Almost every nation uses Export Support Service such as political risk insurance and trade credit financing to assist respective export industries. Only the US seems to nurture the notion that such services are tantamount to corporate welfare. BIIA’s contributing editor Dr. Chris Kuehl has provided us with the following commentary.
The struggle to get the Export-Import (Ex-Im) Bank reinstated was long and protracted and created some of the strangest of political bedfellows. The vote in the House was 313 to 118. Almost all of the Democrats voted for it and a majority of the GOP members backed it, but less than was the case a year or so ago. The number coming out for the reauthorization was 147 three years ago, and this time the support was 127 in favor.
Granted, there were doubtless a few in the GOP who voted against it once it was certain the bill would pass so they would not have to face the issue in the primary, but there remains a solid opposition in the GOP to programs like this one. The divide in the Republican ranks gets wider every day. The Democrats supported a plan that was geared to business, and only a small number voted no. The Democrats saw this as a bill to save U.S. jobs and allow the U.S. to compete globally. Those who opposed it took the position that it was some form of corporate welfare.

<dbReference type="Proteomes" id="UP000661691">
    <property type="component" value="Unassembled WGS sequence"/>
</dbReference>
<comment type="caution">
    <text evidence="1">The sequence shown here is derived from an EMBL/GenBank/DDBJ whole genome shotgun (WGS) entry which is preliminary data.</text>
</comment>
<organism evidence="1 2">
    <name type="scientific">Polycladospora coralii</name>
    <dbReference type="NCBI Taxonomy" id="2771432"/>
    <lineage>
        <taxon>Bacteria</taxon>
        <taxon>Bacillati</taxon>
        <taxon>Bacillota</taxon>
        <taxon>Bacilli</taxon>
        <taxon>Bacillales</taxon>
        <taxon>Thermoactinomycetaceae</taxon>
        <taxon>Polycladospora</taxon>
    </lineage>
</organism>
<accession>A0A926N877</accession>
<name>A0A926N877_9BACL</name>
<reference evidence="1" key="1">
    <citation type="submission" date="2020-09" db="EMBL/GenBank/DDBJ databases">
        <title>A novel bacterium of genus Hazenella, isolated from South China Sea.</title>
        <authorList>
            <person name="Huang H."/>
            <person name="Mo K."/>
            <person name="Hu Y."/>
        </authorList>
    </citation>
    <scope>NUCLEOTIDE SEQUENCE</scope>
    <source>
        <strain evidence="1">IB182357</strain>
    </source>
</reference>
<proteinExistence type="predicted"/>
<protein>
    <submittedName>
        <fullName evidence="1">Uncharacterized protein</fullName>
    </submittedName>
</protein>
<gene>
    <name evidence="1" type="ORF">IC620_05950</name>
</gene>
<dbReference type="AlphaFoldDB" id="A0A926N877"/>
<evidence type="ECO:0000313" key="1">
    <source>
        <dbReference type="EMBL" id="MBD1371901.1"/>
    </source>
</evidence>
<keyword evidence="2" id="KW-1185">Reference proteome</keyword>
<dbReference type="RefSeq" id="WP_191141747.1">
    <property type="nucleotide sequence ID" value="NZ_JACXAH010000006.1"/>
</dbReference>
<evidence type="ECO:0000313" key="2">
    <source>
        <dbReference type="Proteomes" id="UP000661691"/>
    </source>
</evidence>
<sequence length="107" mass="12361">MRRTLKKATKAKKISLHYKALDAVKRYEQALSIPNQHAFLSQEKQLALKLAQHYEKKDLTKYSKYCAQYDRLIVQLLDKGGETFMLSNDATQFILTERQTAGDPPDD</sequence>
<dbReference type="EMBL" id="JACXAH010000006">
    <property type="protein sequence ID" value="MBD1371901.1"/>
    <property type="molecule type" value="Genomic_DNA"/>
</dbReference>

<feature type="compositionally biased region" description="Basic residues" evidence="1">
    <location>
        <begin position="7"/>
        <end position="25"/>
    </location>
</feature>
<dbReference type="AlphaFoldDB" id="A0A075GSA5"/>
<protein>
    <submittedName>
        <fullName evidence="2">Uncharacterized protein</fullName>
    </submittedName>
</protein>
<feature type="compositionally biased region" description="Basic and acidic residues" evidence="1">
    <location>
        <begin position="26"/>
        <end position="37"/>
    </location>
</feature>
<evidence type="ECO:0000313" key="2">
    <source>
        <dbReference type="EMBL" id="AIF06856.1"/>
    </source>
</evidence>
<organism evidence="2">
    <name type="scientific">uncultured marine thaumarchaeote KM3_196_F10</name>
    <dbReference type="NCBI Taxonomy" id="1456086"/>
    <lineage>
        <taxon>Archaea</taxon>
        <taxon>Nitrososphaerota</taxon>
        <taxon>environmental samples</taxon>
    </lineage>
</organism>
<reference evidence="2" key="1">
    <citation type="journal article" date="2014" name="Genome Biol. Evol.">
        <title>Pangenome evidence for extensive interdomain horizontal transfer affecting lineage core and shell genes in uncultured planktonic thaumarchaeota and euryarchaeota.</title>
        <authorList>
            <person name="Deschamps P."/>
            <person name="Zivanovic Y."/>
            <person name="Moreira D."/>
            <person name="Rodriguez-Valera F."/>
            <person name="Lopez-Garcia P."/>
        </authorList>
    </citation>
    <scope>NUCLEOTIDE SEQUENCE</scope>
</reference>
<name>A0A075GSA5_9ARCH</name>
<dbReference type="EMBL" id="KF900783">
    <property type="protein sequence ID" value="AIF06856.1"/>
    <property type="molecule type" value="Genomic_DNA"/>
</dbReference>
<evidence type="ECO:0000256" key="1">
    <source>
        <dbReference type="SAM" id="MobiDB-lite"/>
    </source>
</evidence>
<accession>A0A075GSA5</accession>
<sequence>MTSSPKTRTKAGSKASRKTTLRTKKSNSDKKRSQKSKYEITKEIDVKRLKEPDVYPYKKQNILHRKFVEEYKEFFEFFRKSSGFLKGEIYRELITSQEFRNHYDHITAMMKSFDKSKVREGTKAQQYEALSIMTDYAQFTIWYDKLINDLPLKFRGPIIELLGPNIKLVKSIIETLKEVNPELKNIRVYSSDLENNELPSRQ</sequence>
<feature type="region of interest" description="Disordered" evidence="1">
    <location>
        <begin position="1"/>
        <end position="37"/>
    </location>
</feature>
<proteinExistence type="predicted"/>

The U.S. export community has been affected negatively by the strength of the dollar and the general weakness of the global economy. Programs that promote trade and give U.S. companies some advantages as far as global competition have always been important, but it can be argued they are vital today. The U.S. is not a country that engages in direct subsidy and trade support, and it prefers to work more indirectly. This is where the Export-Import Bank fit in. The expectation now is that several countries and companies that had been looking to buy U.S. goods will now be able to access the loans through Ex-Im and will then be able to buy from the U.S. again.
Courtesy Dr. Chris Kuehl, Armada Corporate Intelligence and NACM’s economist.